Understanding Quantum Many-body Phenomena  

ICTP hosts an in-depth school on non-equilibrium quantum many-body dynamics
Understanding Quantum Many-body Phenomena  
Charlotte Phillips

A host of international visitors arrived at ICTP in August to attend a two-week school on Quantum Many-Body Phenomena out of Equilibrium: from Chaos to Criticality, which was sponsored by the Slovenian Research Agency (ARRS), J. Stefan Institute, QuantERA Programme, NextGenerationEU, Ministero dell Istruzione e del Merito, Italia Domani, il Piano Nazionale di Ripresa e Resilienza, SISSA, and the National Quantum Science and Technology Institute (NQSTI).

“The aim of the school was to give an overview of the frontline research in the field of non-equilibrium physics of quantum many-body systems,” says Rosario Fazio, local organiser of the event and head of the Condensed Matter and Statistical Physics section at ICTP. “This is an area of paramount importance, both in terms of our understanding of the fundamentals of statistical physics and for the numerous applications relevant to quantum technologies.”

A range of lectures covered the theory of dynamics close to equilibrium state, many-body quantum chaos, thermalization and scars, the dynamics of disordered systems, scrambling in quantum systems, the dynamics and hydrodynamics of nearly integrable systems, open quantum systems, and measurement-induced phase transitions. Seminars were also provided on numerical methods and experimental platforms used in the field.

Theory of non-equilibrium quantum many-body dynamics

Talks on the theoretical aspects of the field were given by a range of international researchers. One lecture series focused on dynamics close to equilibrium and chaos, delving into the concepts of chaos, ergodicity (the idea that a point in a moving system will uniformly and randomly visit all parts of the space the system moves in) and determinism in classical systems. Talks on measurement-induced phase transitions in monitored quantum dynamics discussed the background to quantum thermalisation, quantum chaos and ergodicity, and ergodicity breaking, and described the non-local effects of measurement and quantum error corrections. Other lectures covered ergodicity and quantum entanglement, providing a detailed look at many-body localisation, quantum thermalization, local thermalisation, spin chains, and anomalous spin fluctuations. 

One series focused on phases of matter in periodically-driven, or Floquet, systems; addressing key issues related to these systems, what makes them interesting, and connections to classical dynamical systems. An introductory course on tensor network models was also given, which delved into the history of these networks and their applications; describing what has been done in the last couple of decades, and what could be done in the future.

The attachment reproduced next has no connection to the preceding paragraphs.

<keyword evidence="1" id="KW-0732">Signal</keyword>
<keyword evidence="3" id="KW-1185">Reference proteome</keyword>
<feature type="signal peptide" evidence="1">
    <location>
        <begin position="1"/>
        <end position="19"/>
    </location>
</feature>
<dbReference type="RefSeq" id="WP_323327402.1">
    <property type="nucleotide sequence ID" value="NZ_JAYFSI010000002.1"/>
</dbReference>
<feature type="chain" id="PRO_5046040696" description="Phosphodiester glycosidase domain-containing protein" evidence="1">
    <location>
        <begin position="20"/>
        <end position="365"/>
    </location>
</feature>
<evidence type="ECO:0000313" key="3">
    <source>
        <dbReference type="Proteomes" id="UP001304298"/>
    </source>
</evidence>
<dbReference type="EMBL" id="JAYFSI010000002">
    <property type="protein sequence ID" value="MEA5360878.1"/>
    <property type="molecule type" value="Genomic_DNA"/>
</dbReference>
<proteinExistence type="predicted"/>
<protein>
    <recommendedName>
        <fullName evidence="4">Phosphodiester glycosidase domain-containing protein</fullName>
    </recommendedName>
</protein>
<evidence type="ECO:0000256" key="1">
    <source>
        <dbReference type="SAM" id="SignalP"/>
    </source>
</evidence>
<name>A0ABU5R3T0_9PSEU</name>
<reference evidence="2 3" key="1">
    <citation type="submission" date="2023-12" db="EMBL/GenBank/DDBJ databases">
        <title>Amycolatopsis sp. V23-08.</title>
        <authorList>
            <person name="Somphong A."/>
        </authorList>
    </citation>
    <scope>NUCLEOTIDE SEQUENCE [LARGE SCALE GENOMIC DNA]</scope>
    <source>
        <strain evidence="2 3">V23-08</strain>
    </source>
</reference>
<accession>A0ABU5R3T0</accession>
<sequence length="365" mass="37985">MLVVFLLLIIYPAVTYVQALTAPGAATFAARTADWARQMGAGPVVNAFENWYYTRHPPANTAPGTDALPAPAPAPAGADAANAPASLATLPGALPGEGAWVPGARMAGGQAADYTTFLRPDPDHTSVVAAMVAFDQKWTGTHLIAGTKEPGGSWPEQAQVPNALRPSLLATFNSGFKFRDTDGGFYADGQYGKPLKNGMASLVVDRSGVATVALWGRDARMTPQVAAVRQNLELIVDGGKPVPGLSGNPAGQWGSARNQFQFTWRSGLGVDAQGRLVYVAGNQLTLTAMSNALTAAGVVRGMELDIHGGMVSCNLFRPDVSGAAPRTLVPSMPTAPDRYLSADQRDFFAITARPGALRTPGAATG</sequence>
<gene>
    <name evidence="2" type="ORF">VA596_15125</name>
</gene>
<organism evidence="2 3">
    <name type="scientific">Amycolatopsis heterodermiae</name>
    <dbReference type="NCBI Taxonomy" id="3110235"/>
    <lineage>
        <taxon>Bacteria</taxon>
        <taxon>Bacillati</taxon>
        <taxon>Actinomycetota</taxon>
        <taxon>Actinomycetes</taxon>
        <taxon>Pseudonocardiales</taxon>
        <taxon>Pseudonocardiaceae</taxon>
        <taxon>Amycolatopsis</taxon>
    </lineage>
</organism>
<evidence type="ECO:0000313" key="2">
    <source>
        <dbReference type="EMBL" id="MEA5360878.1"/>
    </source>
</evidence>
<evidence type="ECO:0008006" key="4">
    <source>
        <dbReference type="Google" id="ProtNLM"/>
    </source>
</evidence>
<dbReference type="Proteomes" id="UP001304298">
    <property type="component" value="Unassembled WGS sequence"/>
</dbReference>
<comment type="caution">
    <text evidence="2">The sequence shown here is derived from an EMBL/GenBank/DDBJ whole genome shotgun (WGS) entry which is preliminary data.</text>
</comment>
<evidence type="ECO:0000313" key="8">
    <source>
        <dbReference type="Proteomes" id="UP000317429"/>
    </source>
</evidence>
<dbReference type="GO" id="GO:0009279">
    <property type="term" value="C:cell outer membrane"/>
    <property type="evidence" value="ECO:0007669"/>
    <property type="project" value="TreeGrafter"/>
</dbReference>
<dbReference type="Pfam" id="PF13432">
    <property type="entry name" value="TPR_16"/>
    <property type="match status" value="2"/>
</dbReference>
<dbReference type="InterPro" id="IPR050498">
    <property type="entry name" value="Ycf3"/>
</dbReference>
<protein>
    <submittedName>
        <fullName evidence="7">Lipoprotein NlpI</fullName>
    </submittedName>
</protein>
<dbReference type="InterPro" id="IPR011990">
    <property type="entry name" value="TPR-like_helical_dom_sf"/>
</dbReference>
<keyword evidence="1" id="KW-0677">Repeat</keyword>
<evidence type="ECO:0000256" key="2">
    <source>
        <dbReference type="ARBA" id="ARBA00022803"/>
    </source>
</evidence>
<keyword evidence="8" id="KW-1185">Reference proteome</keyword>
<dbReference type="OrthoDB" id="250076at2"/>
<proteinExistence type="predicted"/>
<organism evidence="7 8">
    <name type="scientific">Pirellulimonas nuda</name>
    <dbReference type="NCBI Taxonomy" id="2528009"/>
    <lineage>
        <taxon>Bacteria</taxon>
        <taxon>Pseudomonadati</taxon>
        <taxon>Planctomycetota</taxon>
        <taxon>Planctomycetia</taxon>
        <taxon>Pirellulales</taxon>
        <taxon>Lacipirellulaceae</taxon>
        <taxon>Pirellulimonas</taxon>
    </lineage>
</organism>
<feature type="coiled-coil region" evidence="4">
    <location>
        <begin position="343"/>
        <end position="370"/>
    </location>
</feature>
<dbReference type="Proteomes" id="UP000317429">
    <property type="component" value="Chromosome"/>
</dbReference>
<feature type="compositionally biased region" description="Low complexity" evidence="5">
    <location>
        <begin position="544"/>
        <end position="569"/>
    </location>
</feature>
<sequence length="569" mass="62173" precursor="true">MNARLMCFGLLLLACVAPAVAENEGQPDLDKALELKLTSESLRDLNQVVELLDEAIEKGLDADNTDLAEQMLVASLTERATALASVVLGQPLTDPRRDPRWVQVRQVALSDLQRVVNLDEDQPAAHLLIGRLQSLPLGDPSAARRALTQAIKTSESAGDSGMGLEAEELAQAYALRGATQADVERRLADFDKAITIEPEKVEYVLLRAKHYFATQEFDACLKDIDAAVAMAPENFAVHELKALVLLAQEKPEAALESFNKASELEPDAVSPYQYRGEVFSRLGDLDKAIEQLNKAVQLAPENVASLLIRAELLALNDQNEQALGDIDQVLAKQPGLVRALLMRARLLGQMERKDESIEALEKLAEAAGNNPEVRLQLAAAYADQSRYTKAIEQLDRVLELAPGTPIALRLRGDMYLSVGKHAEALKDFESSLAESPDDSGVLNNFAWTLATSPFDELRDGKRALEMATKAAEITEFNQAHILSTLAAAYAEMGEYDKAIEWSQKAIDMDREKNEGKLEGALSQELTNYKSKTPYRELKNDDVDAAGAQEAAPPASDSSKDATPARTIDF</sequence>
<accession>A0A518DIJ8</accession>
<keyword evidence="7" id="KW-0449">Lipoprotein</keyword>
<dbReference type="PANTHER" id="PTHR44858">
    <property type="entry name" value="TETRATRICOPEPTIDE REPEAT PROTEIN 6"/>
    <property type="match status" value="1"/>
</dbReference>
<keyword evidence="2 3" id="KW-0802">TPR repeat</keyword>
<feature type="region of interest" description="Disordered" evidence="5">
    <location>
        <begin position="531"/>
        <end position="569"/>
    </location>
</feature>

Talks on numerical and diagrammatic approaches to exploring non-equilibrium phenomena in correlated electron systems described photo-induced dynamics in interacting systems, or “quantum materials.” Another series on the micro- to macro-physics of driven open quantum systems discussed applications that show how the microscopic breaking of equilibrium conditions relates to large-scale observable phenomena.

Numerical systems and experimental platforms

In terms of numerical simulation, one talk described the use of digital quantum simulations with trapped ions. Another discussed the probing of entanglement growth on a Rydberg quantum simulator, addressing the question of whether quantum systems are better at representing highly entangled states of matter than classical systems. Seminars were also given on a type of quantum circuit (model for quantum computation) referred to as a dual unitary circuit. 

On the experimental side of the workshop, one seminar described many-body localization under a microscope, while another detailed experimental approaches to the non-equilibrium physics of complex quantum materials, discussing both time-domain spectroscopy and controlling the onset of quantum coherent states in complex materials.

Participants were exposed to a wide range of topics within the field over the two-week school. “Highlights of the school were the excellent lectures that covered different and important aspects of this field,” adds Fazio. “The atmosphere was very lively, as shown by the excellent quality of the poster sessions. I am confident that participants learned about technical aspects and gained a broad vision of the field.”

Details of the workshop may be found at: School on Quantum Many-Body Phenomena out of Equilibrium: from Chaos to Criticality | (smr 3867) (21 August 2023 - 1 September 2023).


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